Hobbiton: My Unexpected Journey

  • Time: 11:30am
  • Date: May 22, 2015
  • Location: Hobbiton

“Has anyone here never seen any of the movies or read the books?” – Grace, the tour guide

Blonde girl in a bright blue rain coat is the only one raising her hand [cue everyone turn and stare]

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3 Hours Earlier


We woke up bright and early ready for our 2 1/2 hour trip to Matamata from the Coromandel Peninsula. After all, my boyfriend wasn’t about to be late to our tour of Hobbiton, and roads in New Zealand have a way of making a 30 mile trip take 2 hours. We missed a couple of turns, which is pretty standard for us, but signs pointing us to Matamata confirmed we were going the right direction. And sure enough, we pulled into town with time to spare and caught a glimpse of a Hobbition Movie Set bus, and hiding right behind it was the Hobbiton Information Center. Although it didn’t exactly blend in with downtown Matamata, it gave us a little sneak peak into our Hobbiton tour, and my boyfriend got even more excited. (I was pretty much just there supporting a fan.) We figured out how to reach the Shire and were on our way. The road started out pretty straight, and the land was surprisingly flat.

“I thought the rocky mountains would be a little rockier than this.” – Harry

We were in search of rolling green hills after all, but the further we got from town, the more Shire-esque it got. And the more anxious we grew. The road started winding, and sheep seemed to appear by the hundreds. For not being a big LOTR or Hobbit fan, I got weirdly excited – probably because the landscape in New Zealand never ceases to amaze me, and “The Shire” was no exception.

We soon pulled into Hobbiton, and all I could think about was how crazy it was that people travel across the world to visit the once little-known town of Matamata to experience “Middle Earth.” What started as a single book has now become a permanent set and an incredibly popular tourist site. The details that went into the movies, the set, and everything Hobbiton is wild, and I still can’t wrap my head around it. But what I do know is that I fell in love with Hobbiton, am now slightly obsessed with hobbits, and want to move into a hobbit hole.

Oh, and between the time I visited Hobbiton and now, I watched The Hobbit: An Unexpected Journey. Yes, I was the girl in the blue rain coat, but guess what, Hobbiton inspired me to watch the movies. Baby steps.

Back to MY unexpected journey

So after everybody stared at me for never having seen the movies, my journey around Hobbiton commenced. And the guide confirmed that a good number of people who’ve never seen the LOTR or Hobbit movies have visited Hobbiton, just because or with a fan. I, at least, was with a big fan.

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Like most tours, ours began with a safety briefing, because one can never be too careful. Then, we walked along a tiny stone pathway and emerged into HOBBITON. It felt like I was at Disney World, Hogwarts, Willy Wonka’s Chocolate Factory, or some other magical made-up land all rolled into one. We’re talking about little hobbit holes tucked into the bright green hills here with little vegetable gardens and clotheslines with clean hobbit clothes swaying in the wind. Is this real life? My 7 year old self could’ve played pretend there all day. Or my 24 year old self. Just sayin’.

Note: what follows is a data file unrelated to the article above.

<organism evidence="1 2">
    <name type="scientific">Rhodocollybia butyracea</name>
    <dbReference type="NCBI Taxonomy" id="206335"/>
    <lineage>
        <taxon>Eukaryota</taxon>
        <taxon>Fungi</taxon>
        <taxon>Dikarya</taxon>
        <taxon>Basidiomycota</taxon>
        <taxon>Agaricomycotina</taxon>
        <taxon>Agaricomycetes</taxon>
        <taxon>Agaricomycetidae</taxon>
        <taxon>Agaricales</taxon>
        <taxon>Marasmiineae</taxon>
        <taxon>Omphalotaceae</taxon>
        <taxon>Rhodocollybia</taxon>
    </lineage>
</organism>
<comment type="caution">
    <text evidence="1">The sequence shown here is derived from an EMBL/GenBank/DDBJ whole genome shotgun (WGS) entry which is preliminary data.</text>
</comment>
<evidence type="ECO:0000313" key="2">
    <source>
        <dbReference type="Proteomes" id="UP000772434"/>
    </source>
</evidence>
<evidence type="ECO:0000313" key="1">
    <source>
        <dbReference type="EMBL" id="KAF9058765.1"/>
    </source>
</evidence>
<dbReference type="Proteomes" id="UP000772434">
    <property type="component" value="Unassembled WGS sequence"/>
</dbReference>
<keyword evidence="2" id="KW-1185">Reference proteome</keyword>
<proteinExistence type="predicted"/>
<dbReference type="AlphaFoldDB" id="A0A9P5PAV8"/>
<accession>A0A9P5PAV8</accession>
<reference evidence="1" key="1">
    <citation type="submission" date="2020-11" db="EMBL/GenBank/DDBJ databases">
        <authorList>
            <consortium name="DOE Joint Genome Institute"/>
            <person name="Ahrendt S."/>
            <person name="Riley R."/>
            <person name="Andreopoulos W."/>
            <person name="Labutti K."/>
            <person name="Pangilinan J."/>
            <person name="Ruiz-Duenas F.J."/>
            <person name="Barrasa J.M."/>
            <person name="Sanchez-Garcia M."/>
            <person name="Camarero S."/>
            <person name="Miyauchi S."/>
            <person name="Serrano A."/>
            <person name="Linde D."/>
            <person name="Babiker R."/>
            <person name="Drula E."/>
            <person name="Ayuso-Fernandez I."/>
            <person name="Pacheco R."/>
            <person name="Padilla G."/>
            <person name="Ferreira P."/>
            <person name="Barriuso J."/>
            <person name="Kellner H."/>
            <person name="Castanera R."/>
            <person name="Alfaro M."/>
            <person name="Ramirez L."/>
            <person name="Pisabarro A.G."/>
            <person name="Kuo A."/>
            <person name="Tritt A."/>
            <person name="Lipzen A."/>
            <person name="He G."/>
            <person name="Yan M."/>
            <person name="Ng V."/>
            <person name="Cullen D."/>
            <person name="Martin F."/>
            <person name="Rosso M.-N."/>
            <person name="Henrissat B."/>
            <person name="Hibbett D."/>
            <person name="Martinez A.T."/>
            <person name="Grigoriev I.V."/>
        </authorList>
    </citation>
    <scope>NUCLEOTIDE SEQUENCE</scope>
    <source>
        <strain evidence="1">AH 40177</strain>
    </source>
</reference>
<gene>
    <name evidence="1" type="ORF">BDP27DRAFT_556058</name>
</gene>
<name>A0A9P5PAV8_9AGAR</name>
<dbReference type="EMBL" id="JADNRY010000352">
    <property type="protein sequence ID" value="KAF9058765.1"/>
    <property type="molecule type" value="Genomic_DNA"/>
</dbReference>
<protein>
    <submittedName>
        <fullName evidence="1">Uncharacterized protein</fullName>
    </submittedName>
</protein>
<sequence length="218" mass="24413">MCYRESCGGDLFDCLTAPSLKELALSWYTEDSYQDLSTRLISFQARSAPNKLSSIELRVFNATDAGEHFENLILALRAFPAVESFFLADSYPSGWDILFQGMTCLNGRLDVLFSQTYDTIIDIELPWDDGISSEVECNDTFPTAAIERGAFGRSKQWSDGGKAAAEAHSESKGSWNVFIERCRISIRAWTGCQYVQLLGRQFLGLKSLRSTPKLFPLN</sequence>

1. We skipped along the stone pathways

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2. Admired the perfectly manicured vegetable gardens

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3. Took a pit stop at Bag End

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4. Pretended to be hobbits in front of the 44 hobbit holes.

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Well, maybe not all of them

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5. Drove this wonderful invention

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6. Meandered past the WatermillIMG_2258

6. Chugged beer at Green Dragon Inn

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7. And tried to figure out how to move here.

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Can you guess what part of the set is fake in this photo?

We [mainly me] learned all the little tidbits that went into the making of the films and Hobbiton. And they definitely didn’t cut any corners.

Did you know?

  • They brought in an Eagle from America to keep other birds away during filming. She was nicknamed Annie the Terminator.
  • Hobbiton was built on the Alexander’s beef and sheep farm.
  • There are about 12,000 sheep, although nobody has ever counted.
  • The Alexander family still runs the tours today.
  • 44 hobbit holes in total – although if you were reading closely you should already know this.
  • And a million other things that you’ll just have to visit Hobbiton if you want to find out.

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So no, I never ever expected to be into hobbits, but Hobbiton put a spell on me, and that’s saying a lot considering I had never even heard of Bag End before our tour…go on an adventure, you never know what you might discover. 

Learn more here, and book your tickets. Don’t forget to pay close attention to each hobbit hole. No two are alike, and you might just be able to figure out what each hobbit does based on the props outside the holes. I’m telling you, they didn’t miss a beat.

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